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Archive for July, 2007

Maple munching

Tuesday, July 31st, 2007

munched maple.JPG

You can see in this photo where a branch of the maple I have planted near the entrance to Roundrock has been munched upon, no doubt by passing deer. This branch had grown through the fencing, and when it was in leaf earlier this summer, I worried that I would not be able to pull it back through the fencing. I figured I needed to do that soon or the branch would become too thick to manage, and I’d have to cut the fencing to solve the problem.

But the deer have presented a different solution, one I hadn’t thought of.

How do maples ever grow to maturity in deer country? Over at Fallen Timbers (that other little bit of forest on the edge of the Missouri Ozarks that we have), we have plenty of maples. Big, mature maples. No one fenced those, and still they survived. Yet at Roundrock, every maple I have planted has become deer chow unless I fence it as above. And you see what happens when a maple leaf gets within dinner distance. Maple leaves must be tasty. Anyone ever try one?
I suppose if I really wanted a maple forest, I’d have to plant hundreds and hundreds of them and hope that the deer overlook a few. I calculated once that with the post and the fencing I have more than $7 devoted to protecting each tree. In the pine and pecan plantations, I guess that’s worthwhile. And here at the entrance I wanted to preserve the maple, which was a larger than normal transplant from the suburban yard.

The tree is now taller than I am, and if it keeps growing at this pace, I’ll be able to remove the fencing in a few years because the branches will be up out of munching height.

Unless the deer have a really long ladder, that is.

Missouri calendar:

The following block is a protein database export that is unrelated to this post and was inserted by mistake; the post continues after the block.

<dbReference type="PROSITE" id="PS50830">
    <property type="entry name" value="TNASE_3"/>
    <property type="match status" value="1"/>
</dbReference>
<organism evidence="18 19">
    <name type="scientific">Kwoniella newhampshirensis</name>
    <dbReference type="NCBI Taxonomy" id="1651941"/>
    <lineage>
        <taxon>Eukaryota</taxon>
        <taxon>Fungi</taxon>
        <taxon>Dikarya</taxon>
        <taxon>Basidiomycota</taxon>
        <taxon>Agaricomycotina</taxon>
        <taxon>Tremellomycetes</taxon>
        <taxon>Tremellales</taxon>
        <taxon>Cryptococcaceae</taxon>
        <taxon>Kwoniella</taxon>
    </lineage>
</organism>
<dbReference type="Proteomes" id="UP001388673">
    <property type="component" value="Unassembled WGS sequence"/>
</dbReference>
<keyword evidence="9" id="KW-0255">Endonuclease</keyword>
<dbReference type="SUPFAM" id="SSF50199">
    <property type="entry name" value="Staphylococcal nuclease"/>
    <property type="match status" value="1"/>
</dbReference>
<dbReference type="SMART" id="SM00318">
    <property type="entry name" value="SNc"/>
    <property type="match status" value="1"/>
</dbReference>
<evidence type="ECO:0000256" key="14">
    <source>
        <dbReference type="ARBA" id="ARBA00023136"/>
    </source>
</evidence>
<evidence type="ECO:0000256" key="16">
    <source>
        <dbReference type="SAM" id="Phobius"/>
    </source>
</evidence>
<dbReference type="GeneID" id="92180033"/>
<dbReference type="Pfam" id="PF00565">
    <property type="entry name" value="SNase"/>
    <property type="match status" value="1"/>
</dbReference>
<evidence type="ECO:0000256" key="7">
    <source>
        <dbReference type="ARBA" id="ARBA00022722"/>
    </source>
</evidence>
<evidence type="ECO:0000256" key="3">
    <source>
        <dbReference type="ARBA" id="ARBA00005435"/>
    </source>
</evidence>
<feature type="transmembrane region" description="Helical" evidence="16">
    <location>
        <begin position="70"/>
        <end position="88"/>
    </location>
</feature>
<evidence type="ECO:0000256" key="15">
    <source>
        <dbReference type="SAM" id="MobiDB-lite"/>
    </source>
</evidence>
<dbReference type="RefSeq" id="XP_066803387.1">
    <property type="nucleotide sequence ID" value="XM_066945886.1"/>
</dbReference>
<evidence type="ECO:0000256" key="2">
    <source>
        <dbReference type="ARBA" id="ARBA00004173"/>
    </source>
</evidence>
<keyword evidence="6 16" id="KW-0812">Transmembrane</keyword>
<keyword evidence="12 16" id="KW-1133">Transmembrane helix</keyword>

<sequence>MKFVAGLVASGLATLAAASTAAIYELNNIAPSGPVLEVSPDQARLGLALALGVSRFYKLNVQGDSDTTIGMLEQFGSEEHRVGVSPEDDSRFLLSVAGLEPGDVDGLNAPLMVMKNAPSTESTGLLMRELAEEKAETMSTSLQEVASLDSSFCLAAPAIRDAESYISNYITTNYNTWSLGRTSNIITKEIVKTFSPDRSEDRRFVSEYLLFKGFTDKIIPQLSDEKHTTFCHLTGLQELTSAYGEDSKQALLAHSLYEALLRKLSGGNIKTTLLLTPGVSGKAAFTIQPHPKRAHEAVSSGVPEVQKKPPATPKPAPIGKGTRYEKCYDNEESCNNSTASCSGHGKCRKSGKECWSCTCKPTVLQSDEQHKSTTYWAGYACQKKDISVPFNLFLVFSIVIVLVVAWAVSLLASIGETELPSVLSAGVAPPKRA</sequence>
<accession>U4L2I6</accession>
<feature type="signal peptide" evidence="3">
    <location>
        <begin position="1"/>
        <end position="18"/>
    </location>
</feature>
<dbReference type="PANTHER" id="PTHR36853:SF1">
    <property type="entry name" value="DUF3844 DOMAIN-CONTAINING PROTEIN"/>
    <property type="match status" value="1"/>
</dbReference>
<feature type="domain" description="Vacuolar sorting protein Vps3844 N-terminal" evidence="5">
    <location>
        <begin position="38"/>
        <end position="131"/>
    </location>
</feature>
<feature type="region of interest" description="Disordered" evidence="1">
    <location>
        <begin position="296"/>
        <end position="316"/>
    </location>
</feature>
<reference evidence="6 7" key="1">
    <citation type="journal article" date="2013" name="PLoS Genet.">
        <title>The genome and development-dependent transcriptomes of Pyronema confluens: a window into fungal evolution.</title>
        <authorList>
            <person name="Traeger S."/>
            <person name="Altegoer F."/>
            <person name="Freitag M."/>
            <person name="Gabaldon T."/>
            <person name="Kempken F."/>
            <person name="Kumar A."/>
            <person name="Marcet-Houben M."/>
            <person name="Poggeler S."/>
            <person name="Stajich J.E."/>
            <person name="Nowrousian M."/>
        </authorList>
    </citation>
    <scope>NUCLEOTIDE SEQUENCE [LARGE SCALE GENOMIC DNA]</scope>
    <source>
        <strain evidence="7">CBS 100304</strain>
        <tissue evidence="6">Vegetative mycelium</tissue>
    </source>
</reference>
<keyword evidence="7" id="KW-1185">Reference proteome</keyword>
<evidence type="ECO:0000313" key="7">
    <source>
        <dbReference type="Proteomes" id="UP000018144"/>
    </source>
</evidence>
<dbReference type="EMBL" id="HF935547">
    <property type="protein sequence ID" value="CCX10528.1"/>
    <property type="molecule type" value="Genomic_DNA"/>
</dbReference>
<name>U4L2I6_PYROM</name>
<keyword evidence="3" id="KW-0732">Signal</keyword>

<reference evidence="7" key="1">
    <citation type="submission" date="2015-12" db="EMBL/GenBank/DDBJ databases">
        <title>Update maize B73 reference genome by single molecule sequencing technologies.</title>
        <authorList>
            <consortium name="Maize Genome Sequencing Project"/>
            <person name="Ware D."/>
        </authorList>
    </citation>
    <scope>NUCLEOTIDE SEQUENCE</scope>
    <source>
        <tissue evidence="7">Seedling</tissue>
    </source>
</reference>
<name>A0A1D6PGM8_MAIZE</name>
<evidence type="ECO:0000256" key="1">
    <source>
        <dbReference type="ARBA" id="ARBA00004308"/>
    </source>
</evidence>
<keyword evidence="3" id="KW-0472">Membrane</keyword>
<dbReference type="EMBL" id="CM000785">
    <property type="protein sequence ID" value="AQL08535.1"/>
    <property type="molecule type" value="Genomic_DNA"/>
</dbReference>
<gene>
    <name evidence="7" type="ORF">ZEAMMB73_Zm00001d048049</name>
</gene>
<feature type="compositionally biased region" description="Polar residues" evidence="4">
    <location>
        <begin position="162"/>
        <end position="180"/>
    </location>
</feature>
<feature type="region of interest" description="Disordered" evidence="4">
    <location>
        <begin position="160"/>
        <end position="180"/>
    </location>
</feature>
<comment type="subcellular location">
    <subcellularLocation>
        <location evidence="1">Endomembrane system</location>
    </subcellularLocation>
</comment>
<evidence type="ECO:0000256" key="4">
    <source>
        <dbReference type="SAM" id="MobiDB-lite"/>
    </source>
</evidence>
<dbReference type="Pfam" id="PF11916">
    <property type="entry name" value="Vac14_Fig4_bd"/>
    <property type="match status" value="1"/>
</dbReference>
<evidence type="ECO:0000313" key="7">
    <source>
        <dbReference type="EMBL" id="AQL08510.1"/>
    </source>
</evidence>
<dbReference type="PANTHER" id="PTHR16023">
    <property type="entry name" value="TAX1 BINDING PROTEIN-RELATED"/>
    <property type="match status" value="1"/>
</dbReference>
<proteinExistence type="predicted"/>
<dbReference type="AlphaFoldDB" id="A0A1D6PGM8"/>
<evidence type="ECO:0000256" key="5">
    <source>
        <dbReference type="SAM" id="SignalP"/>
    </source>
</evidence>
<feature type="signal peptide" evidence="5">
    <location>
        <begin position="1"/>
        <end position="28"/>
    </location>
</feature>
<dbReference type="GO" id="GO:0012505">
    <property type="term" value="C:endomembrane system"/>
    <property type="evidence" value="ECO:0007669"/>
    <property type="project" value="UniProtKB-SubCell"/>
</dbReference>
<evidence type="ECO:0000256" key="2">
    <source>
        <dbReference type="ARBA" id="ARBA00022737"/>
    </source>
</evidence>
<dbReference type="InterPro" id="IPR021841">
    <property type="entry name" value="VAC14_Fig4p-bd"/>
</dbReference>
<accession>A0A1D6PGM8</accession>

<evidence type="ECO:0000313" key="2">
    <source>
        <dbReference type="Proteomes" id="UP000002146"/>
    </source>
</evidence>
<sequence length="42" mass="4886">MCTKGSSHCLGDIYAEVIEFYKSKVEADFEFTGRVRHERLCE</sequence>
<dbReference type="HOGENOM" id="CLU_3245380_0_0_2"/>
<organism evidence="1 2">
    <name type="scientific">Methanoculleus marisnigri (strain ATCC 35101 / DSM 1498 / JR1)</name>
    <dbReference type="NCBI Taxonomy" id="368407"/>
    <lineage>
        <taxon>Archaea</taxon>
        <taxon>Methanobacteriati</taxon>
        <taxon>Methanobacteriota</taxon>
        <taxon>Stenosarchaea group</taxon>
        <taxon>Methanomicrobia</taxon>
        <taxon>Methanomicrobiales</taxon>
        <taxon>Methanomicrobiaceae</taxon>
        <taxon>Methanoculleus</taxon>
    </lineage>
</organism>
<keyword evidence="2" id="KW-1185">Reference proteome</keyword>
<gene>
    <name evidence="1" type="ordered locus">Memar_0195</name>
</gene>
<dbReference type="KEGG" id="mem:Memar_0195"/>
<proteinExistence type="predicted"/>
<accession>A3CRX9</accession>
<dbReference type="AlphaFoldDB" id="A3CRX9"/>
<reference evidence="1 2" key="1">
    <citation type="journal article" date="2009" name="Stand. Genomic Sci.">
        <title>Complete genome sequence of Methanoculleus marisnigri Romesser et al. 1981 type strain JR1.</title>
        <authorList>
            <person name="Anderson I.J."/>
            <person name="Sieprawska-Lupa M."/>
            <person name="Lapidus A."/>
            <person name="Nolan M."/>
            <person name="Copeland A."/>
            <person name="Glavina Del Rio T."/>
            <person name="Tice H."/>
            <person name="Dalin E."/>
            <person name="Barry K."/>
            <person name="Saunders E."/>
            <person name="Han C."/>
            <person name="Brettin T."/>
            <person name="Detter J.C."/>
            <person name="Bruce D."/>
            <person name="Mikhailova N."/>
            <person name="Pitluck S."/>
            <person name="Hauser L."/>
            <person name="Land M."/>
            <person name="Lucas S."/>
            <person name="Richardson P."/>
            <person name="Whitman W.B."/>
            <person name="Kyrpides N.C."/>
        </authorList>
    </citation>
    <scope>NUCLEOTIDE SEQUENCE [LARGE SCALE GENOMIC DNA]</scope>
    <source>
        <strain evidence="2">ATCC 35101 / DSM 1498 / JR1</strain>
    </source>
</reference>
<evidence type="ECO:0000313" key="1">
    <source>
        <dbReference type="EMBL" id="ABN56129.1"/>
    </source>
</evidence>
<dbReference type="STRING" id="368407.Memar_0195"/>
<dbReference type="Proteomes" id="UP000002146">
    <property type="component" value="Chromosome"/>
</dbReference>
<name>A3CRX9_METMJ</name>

• The Missouri Natural Events Calendar is blank for today. How can that be in the middle of the summer in the Ozarks?

Pecan profligacy

Monday, July 30th, 2007

green pecan.JPG

Despite my seemingly ceaseless laments about the pitiful state of the pecan plantation, things are actually coming along there fairly well. The photo above shows one of the pecans from earlier this month. You can see that it is growing robustly, safe within the protection of its fencing.

The type of fencing around it tells me that this was the very first pecan we ever put protection around, which means that I probably did it about three years ago. That in turn tells me that this must have been one of the first plantings of the pecans and that it had showed early progress.

There are perhaps half a dozen pecans down in the acre below the dam that look about this healthy. Most of the others, those that have survived, are not this robust, but they are clearly going to be survivors. A few are little more than twigs with a leaf or two flapping. And many are gone pecan.

So if you haven’t figured it out already, here’s a tip: don’t take Pablo’s laments too literally. He’s just trying to get attention.

Missouri calendar:

  • Watch for young hummingbirds at feeders.

Sunday stuff

Sunday, July 29th, 2007

cedars.JPG

Regarding this patch of cedar forest in the west end of Roundrock: I am not there today!

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Goodness! That blue-tailed skink post of mine continues to draw attention. The Oh Joy blog has linked to my photo. Looks like a pretty good blog, too.

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Tomorrow is the deadline for submissions to the next edition of the Festival of the Trees. Be sure to send your links to Dave at bontasaurus [at] yahoo [dot] com. He should have the Festival itself up on his blog Via Negativa by Wednesday.

All of my pathetic pleading seems to have worked, a bit. We now have hosts through November December, but it’s not too early to consider being a host for December January or beyond. You really don’t want to see me begging.

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Two years ago I began trying to explain the primary overflow control system in the dam. I used up a lot of words, but I’m not sure I made it very clear. At least the photo in that post lets you see the black pipe that leads out of the drain drum. That’s the part that gets everyone the most confused.